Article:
Audience: If it’s limited on the destination then you have to store that many hashes?

Decker: So all he actually has to do is to remember the last index he used, and so we have constant memory for the machine itself. And we both have a primage generation mechanism that uses that index and some pre-shared index to start generating preimage and he will then go on to generate hashes from those primages, and my job is just to stop and create requests.

Fabrice: …so what happens when your vending machine offline ?

I know that for example we were contacted by a company in South Africa that is very interested in offline payments because they want, for them it’s too complex to have the machines setup connected to the internet and they want to use the customers’ internet connections, basically that’s what it’s doing.

Audience: Key … … they have small devices for offline payments?

Fabrice: Yes.


Fabrice: Do you remember, have you heard of them? I don’t remember the name but, basically there’s some kind of secure element in a tiny device you can put in vending machines and basically it can sign things but it’s impossible to steal it. I don’t remember the name of the company.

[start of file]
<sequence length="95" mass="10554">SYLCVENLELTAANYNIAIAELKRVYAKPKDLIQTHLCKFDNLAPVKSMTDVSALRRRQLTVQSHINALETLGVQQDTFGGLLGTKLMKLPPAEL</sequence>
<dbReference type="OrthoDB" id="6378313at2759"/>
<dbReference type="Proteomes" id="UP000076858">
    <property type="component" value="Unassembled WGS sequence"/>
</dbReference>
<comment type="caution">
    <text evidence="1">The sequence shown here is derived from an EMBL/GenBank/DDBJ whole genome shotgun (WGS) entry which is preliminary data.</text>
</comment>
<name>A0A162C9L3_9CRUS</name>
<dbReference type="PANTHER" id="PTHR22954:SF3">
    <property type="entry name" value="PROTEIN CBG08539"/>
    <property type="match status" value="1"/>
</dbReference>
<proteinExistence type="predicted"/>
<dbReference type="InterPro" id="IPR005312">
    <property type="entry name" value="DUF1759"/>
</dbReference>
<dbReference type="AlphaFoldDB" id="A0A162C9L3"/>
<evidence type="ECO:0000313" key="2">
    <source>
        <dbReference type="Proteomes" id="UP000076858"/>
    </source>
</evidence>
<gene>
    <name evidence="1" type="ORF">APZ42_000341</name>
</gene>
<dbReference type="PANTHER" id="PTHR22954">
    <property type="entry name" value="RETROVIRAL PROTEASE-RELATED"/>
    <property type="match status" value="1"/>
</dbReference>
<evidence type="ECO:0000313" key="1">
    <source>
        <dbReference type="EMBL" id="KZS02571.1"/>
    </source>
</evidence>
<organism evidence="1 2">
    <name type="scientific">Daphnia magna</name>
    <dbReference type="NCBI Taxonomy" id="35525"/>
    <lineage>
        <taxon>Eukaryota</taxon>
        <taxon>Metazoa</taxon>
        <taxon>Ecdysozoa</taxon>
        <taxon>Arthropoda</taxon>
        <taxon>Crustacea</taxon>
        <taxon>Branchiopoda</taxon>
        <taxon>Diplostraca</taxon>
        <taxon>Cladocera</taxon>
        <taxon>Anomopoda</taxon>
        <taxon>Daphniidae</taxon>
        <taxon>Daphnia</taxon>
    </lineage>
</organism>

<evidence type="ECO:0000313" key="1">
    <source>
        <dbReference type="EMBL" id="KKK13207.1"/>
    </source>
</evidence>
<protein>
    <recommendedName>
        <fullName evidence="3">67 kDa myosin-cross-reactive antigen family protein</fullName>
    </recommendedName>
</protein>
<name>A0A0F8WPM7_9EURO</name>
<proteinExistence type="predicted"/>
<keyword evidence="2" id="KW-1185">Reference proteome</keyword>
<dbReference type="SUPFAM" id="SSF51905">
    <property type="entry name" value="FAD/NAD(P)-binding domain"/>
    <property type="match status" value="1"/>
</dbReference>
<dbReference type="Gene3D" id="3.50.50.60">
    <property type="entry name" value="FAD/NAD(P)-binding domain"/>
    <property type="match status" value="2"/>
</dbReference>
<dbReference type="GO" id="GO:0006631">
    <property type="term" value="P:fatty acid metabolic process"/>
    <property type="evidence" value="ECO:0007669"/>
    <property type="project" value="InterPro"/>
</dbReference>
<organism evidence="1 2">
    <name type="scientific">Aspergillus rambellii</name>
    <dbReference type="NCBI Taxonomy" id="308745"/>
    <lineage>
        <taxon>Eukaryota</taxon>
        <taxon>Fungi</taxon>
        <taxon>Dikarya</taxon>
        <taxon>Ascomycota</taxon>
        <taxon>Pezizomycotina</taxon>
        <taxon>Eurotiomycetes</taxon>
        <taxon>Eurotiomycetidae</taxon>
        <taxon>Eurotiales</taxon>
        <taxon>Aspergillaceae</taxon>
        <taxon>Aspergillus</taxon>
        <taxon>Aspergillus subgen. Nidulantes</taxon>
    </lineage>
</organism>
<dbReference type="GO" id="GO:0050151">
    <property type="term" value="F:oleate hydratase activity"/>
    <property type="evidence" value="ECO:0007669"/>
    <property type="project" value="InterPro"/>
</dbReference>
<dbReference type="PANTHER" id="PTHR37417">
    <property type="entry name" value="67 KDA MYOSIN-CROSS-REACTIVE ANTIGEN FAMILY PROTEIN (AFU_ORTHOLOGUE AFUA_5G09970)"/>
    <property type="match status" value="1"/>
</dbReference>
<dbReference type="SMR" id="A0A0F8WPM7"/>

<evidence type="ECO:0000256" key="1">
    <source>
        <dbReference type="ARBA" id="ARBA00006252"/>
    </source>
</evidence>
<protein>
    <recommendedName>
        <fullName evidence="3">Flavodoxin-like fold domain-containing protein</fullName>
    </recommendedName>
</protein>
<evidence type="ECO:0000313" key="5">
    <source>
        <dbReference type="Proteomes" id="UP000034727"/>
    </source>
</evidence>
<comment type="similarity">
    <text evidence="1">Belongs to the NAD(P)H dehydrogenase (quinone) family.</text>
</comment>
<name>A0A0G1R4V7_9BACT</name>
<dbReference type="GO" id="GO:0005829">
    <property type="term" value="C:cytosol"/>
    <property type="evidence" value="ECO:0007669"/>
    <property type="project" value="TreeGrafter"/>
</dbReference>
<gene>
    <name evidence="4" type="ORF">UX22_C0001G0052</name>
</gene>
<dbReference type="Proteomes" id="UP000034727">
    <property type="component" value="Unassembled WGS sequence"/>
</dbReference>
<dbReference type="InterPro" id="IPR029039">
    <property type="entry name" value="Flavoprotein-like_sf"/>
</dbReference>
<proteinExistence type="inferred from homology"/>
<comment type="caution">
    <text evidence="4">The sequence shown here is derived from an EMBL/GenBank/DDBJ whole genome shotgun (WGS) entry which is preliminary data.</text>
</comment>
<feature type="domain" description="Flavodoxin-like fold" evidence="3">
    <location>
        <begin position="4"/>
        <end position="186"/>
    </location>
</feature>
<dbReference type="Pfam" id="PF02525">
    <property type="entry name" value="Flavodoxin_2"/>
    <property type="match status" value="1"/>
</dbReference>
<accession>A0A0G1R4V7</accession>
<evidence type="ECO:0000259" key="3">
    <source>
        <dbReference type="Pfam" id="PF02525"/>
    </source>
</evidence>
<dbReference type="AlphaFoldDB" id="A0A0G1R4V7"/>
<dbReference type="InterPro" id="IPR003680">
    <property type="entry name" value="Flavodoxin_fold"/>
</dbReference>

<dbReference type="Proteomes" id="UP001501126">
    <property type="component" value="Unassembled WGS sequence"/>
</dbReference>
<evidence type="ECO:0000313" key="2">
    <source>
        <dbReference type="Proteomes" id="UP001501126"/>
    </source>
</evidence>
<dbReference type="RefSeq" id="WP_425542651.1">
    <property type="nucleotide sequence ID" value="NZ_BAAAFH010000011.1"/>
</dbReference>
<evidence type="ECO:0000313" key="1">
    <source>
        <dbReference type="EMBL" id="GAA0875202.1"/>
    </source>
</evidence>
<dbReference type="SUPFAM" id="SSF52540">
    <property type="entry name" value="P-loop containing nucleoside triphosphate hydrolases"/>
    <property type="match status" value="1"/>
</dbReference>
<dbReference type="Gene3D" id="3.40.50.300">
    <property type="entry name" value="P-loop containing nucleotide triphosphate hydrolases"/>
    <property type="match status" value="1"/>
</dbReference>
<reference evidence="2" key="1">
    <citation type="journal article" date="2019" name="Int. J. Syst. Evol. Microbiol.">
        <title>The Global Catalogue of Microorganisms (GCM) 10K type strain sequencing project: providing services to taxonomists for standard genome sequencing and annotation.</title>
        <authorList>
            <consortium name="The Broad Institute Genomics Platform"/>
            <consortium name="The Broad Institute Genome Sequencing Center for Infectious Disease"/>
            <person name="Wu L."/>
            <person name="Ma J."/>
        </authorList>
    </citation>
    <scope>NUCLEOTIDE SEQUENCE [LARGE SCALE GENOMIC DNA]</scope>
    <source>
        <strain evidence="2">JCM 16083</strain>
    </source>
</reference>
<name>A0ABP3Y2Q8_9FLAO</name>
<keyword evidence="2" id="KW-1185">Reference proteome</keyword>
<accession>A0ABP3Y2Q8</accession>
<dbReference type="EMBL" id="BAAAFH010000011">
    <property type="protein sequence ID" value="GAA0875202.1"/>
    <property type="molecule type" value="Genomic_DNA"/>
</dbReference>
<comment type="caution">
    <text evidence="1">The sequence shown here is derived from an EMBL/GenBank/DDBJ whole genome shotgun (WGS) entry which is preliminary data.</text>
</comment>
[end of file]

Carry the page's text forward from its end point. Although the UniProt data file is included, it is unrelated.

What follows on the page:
There’s something that is very important to notice, when you forward payments the delay you have to payments, has to be a bit smaller on this side than on this side. Can you see why? Suppose Bob forwards a payment to Carol and the payment times out, if the timeout on the left side is shorter than the timeout on the right side, Bob has a problem.

Audience: Because the hash will be cancelled and when Bob gets the preimage he has no-one to ask.

Fabrice: Yes, this is why the longer the route, the longer the CLTV delay you include in your HTLCs. Which means that for very long routes, you may need to wait a long time before your payment is actually timed out. Also something else to understand, suppose Carol never sends the preimage back to Bob, what happens on this channel? What do you think happens?

Audience: The money gets stuck?